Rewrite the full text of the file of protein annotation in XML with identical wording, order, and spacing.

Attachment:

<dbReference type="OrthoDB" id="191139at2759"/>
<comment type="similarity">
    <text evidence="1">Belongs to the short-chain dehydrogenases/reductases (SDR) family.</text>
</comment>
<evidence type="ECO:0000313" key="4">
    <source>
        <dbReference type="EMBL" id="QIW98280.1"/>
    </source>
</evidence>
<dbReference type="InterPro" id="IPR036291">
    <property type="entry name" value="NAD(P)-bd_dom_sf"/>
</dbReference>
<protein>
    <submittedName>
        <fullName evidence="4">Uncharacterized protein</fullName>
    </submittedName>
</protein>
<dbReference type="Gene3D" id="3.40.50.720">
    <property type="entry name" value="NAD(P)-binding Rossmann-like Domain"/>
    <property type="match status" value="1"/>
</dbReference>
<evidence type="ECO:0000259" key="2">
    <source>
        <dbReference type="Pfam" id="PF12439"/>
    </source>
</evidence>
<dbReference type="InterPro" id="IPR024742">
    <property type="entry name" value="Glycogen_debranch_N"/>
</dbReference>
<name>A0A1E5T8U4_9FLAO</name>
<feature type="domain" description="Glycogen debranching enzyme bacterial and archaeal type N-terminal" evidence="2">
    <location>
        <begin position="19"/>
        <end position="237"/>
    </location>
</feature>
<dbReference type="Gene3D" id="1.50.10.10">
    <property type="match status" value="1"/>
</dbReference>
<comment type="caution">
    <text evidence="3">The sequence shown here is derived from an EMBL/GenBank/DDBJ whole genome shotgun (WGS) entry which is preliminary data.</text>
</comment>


<dbReference type="OrthoDB" id="191139at2759"/>
<comment type="similarity">
    <text evidence="1">Belongs to the short-chain dehydrogenases/reductases (SDR) family.</text>
</comment>
<evidence type="ECO:0000313" key="4">
    <source>
        <dbReference type="EMBL" id="QIW98280.1"/>
    </source>
</evidence>
<dbReference type="InterPro" id="IPR036291">
    <property type="entry name" value="NAD(P)-bd_dom_sf"/>
</dbReference>
<protein>
    <submittedName>
        <fullName evidence="4">Uncharacterized protein</fullName>
    </submittedName>
</protein>
<dbReference type="Gene3D" id="3.40.50.720">
    <property type="entry name" value="NAD(P)-binding Rossmann-like Domain"/>
    <property type="match status" value="1"/>
</dbReference>
<evidence type="ECO:0000259" key="2">
    <source>
        <dbReference type="Pfam" id="PF12439"/>
    </source>
</evidence>
<dbReference type="InterPro" id="IPR024742">
    <property type="entry name" value="Glycogen_debranch_N"/>
</dbReference>
<name>A0A1E5T8U4_9FLAO</name>
<feature type="domain" description="Glycogen debranching enzyme bacterial and archaeal type N-terminal" evidence="2">
    <location>
        <begin position="19"/>
        <end position="237"/>
    </location>
</feature>
<dbReference type="Gene3D" id="1.50.10.10">
    <property type="match status" value="1"/>
</dbReference>
<comment type="caution">
    <text evidence="3">The sequence shown here is derived from an EMBL/GenBank/DDBJ whole genome shotgun (WGS) entry which is preliminary data.</text>
</comment>